Many other regulators worry that Facebook’s poor ethical track record implies its currency could become a popular means of transmitting illicit funds.

Politico EU says, “The Paris-led coalition is encouraging EU governments to consider banning Libra altogether, according to eurozone diplomats and European Commission officials…(but) an outright EU ban seems problematic in the eyes of the Commission…Brussels would need a legal reason to prohibit the payment service and still needs more information to know what rules would apply to Libra.”

For now, the diplomats are focussing on preparing a statement to be delivered by the ministers in December.

In it, the ministers will reportedly insist that the Libra Association shouldn’t be allowed to introduce the Libra currency unless the EU can properly regulate it.

A press person for France’s finance minister, Bruno Le Maire, told Politico to refer back to strong statements he made regarding Libra while attending the G7 in Washington October 18th.

There, finance ministers from Rome and Berlin also proposed that Libra be banned.

“Countries would lose their sovereignty to private interests and lose control over their monetary policies, which is something that would be totally unacceptable,” Le Maire said at the time.

In October, German Fi­nance Min­is­ter Olaf Scholz told WirtschaftsWoche magazine that he takes a “very, very critical” view of Libra and stands against private currencies that could disturb official money systems.

U.S. Treasury Secretary Steven Mnuchin was a sticking point at the G7, however, and reportedly wished to refrain from recommending policies for stablecoins in favour of simply emphasizing the risks.

Certain EU diplomats on Monday also reportedly warned against creating a law that would make the EU inhospitable for tech companies.

With regards to the ministers’ efforts at the EU, a spokesperson for the Libra association promised that its, “priority is to partner with regulators to ensure all their questions and concerns are rightfully addressed.”

Libra Lead in Las Vegas: Facebook Currency System Will Outperform Other Anti-Money Laundering Systems

Libra lead David Marcus told an audience at Money 20/20 USA in Las Vegas this week that, due to the system’s use of a transparent “blockchain” ledger, Facebook’s proposed in-app (crypto)currency system will manage anti-money laundering (AML) more effectively than current payment systems, Finextra reports.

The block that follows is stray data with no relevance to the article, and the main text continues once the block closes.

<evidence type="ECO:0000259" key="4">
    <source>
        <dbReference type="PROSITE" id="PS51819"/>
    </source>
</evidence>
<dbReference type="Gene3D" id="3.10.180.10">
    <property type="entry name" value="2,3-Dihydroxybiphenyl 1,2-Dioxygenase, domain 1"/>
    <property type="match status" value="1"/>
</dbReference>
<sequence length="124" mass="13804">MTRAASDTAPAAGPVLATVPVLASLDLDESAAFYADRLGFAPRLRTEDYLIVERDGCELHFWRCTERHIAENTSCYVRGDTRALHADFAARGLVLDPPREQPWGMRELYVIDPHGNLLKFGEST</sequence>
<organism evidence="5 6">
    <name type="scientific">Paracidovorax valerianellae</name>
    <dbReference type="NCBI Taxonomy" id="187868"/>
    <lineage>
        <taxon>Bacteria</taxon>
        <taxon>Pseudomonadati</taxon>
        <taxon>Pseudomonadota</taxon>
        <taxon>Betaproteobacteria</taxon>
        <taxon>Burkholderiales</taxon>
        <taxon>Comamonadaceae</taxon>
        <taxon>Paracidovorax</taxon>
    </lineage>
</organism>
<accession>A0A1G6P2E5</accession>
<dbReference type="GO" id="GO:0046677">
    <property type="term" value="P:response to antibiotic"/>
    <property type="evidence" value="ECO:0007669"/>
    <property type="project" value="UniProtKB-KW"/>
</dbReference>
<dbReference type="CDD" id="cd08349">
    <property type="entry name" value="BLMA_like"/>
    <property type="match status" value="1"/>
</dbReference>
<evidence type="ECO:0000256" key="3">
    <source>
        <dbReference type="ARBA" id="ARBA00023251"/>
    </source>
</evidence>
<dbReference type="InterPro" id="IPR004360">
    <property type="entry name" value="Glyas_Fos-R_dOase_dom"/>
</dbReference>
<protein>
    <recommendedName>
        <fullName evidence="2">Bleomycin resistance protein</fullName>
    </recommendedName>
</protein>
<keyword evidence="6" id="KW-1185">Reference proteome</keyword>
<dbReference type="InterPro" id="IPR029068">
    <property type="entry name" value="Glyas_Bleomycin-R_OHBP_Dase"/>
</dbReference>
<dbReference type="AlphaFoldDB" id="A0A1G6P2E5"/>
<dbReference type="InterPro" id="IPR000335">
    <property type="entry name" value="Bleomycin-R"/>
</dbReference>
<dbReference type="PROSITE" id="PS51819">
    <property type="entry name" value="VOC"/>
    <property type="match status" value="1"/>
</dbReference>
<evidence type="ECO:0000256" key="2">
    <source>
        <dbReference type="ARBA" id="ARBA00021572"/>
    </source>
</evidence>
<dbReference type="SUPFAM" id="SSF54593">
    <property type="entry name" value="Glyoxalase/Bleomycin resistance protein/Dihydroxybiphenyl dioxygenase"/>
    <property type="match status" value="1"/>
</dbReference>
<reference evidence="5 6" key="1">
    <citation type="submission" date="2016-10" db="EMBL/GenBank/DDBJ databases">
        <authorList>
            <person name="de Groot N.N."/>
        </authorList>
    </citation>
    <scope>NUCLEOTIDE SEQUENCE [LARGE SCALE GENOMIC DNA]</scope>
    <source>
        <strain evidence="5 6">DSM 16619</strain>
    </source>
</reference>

“If you want to change the way that money moves around, there is no better way,” Marcus said.

“AML is something we need to address, and…the efficacy of sanction enforcing can be much higher on Libra than other payments networks. Digital to digital is more traceable than when cash in involved and will be more secure as it will run on real-time systems,” he added.

“The open ledger – the blockchain – enables regulators to look at what is happening themselves and identify where the risk is without relying on reports. The onus is on us to do that work,” said Marcus, “and now that we have the governance structure in place, we can now demonstrate this improvement.”

If all goes according to plan, Facebook will begin launching Libra across its network of 2.4 billion users some time in 2020.

Marcus reportedly began his remarks by claiming that the overwhelming critical response towards Libra from global regulators and others is a sign that Facebook is one the right track. “The most meaningful innovations that have changed the lives of millions across the world in a profound way have always been met with damning headlines,” he said.

Like other blockchain proponents before him, Marcus then cited examples of tech erroneously panned in the past, including electricity, the Internet, mobile phones and smartphones.

Marcus told the 20/20 audience that Libra has the potential to, “change the direction of the world,” and said the Libra Association’s remaining 21 members are all committed to the prospect.

Global regulators in Japan, China, Australia, England, France, Germany, the US and elsewhere have been singing quite a different tune on Libra, however.

Chinese officials worried aloud in July that Libra might upset the global financial balance established by the International Monetary Fund’s Special Drawing Rights basket.

That basket currently includes proportions of Chinese yuan, US dollars, Euros, Japanese yen and British pounds, and, according to the IMF, “serves as the unit of account of the IMF and some other international organizations.”

In September, Libra Association General Director Bertrand Perez confirmed China’s suspicions when he stated publicly that, “the Renminbi will not be part of,” the basket of reserve currencies used to back Libra.